Former Payson mayor Bob Edwards offered a post-election critique of the council as three council members listened grimly, but many of the questions focused on whether the town should allow seven-story buildings.
Edwards mixed his familiar complaint that the current council was too beholden to special interests a with sharp criticism of the council for not cutting town employee salaries.
“We haven’t cut any salaries,” said Edwards last week before about 40 people at a meeting of the Citizens Awareness Committee. “In fact, we’ve raised some salaries. And this is a great time to put into place a real rainy day fund.”
In fact, the town council approved temporary two-day-a-month furloughs for all town workers, which amounts to a 12.5 percent pay cut. Town workers also have had to pay an extra $1,000 annually for health care. The town has had a freeze on raises for nearly two years and a ban on most overtime. As a result, most police and firefighters make at least 15 percent less now compared to a year ago.
The council also struggled to rebuild a substantial reserve fund that was consumed in the final year of Edwards’ term.
Edwards decried the rise in the cost of government at every level, noting that the national debt has risen from $69 billion in 1910 to $13.8 trillion today — or $45,000 for each American.
Edwards said the town remains equally divided between the “citizens” who support him and the “special interests,” which support Mayor Kenny Evans.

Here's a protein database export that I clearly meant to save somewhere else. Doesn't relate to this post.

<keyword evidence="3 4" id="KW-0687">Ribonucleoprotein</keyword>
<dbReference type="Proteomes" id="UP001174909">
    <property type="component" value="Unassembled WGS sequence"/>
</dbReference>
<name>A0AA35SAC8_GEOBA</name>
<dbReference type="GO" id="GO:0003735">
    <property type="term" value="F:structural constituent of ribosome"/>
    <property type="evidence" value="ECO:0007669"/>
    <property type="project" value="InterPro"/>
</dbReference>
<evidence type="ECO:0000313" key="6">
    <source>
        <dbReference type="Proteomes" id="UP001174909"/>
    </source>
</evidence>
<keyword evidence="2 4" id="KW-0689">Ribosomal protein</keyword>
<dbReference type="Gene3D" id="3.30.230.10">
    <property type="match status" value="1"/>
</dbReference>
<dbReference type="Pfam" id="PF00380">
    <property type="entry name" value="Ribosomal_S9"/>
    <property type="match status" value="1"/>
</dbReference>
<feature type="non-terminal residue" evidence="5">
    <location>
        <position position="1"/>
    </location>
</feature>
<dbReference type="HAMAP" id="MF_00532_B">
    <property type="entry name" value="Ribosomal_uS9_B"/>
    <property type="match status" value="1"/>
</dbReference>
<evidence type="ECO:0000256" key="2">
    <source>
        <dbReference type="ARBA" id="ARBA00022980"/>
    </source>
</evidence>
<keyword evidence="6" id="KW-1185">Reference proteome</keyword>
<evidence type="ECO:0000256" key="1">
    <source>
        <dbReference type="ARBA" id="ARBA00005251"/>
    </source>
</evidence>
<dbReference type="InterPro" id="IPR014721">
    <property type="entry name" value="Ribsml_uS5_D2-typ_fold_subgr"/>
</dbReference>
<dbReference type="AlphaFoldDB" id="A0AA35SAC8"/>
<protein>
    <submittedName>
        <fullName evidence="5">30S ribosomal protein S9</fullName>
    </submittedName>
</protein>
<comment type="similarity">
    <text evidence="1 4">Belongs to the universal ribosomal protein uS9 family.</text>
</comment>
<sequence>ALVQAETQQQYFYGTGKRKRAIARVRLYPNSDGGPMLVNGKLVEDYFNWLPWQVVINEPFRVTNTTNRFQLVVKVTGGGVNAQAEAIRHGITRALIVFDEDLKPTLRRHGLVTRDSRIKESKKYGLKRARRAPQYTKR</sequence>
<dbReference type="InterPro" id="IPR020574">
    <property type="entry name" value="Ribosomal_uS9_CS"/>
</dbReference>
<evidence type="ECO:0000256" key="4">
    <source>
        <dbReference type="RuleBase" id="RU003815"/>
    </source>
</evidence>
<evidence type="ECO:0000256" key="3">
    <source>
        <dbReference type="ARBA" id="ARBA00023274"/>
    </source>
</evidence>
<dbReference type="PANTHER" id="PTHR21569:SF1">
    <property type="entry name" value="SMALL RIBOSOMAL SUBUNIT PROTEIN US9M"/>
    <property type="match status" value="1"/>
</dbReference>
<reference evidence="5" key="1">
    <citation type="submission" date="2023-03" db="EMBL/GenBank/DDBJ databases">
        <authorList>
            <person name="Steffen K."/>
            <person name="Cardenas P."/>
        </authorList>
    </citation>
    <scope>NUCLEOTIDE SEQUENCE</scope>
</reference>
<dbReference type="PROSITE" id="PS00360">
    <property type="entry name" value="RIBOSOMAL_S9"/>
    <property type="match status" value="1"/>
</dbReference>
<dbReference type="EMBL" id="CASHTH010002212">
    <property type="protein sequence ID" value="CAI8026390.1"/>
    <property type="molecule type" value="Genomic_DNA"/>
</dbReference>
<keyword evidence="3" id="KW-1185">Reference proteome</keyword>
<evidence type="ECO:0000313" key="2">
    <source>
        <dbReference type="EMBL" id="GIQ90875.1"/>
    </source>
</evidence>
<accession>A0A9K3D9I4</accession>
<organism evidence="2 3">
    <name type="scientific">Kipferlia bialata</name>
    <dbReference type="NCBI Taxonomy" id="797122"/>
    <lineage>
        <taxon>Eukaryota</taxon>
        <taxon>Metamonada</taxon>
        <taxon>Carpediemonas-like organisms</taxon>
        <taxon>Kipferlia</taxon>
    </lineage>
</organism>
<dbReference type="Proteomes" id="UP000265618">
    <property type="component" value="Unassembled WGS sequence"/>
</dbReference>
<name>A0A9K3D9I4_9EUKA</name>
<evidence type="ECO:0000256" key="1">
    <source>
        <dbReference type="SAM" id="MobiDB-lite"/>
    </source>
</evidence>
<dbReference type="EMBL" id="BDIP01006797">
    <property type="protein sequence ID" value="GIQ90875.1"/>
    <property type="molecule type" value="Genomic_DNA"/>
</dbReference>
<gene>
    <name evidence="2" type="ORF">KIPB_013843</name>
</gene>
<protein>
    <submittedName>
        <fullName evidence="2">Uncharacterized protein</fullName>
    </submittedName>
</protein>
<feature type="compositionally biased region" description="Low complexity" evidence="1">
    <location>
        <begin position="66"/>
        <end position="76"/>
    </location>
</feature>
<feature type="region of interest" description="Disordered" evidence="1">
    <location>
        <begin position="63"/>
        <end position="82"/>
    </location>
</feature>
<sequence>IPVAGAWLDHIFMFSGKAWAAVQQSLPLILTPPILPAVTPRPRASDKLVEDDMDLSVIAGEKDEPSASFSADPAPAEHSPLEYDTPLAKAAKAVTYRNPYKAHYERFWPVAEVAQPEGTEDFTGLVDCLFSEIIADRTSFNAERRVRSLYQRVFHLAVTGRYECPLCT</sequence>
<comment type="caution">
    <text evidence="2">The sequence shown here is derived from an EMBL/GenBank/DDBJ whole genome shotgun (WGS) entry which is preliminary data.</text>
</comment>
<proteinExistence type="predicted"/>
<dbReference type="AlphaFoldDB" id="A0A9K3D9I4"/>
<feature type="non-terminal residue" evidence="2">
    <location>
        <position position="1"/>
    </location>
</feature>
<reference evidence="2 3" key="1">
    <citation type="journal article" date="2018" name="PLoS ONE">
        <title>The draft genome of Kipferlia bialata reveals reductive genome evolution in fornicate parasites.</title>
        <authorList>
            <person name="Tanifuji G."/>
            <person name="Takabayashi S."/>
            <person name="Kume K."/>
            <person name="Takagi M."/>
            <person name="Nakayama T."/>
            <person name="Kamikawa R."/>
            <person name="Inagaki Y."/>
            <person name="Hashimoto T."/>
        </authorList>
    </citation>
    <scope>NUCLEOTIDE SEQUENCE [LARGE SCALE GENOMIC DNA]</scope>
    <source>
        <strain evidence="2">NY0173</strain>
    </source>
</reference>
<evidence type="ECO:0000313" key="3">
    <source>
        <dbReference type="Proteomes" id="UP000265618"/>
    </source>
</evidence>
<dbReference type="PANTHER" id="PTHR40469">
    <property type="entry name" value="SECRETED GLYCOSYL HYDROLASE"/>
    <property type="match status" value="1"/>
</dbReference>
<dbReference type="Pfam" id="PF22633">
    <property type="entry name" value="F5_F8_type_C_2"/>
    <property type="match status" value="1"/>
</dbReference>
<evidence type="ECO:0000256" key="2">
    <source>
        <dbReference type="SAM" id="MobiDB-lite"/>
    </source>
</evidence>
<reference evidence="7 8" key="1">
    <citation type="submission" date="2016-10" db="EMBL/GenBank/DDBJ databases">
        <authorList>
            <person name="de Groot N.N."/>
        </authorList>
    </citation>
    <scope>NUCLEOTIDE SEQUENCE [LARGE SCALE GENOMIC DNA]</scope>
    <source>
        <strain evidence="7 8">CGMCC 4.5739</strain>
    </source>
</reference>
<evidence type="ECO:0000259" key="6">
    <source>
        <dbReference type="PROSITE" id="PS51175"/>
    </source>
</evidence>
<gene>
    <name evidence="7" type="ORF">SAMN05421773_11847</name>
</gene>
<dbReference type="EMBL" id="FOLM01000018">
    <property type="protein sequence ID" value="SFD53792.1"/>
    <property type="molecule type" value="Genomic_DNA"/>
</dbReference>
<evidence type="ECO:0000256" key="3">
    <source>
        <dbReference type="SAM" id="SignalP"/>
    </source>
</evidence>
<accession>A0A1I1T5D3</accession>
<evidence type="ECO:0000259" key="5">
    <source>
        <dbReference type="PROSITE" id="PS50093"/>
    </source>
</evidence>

“The special interest group is more motivated and better financed. The citizens’ group are basically here to retire — it takes a signature issue to awaken them. There is a feeling that the specials can’t be challenged, and this election bore that out. We were able to do it in 2006 because of a perfect political storm — we had the Tower Well issue and a team of people with campaign skills and press that did not tear us apart on every issue. But for a candidate to do it on their own now requires a lot of money, a lot of time and the ability to combat a paper that is in the pocket of the specials.”
He said the current council “have shown a void of leadership. Tough times call for tough leaders and they failed.”
No one filed to run against Evans, who was re-elected with 75 percent of the vote. About 1,000 voters did not vote in the mayor’s race and another 224 wrote in someone besides Evans.
Edwards endorsed Councilman Ed Blair and urged voters to vote against Vice Mayor Mike Vogel and to not vote for the Evans.
Vogel ended up losing by about 23 votes to challenger Fred Carpenter, a former town manager to whom Edwards had offered a buyout to get him to retire early, following a council luncheon meeting that the state attorney general’s office ruled had violated the state open meeting law.
The council race was marked by more than 2,000 under votes — which means many people voted for one or two council members instead of three. Observers speculated that many of Ed Blair’s supporters may have followed Edwards’ recommendation and “single shotted” their vote.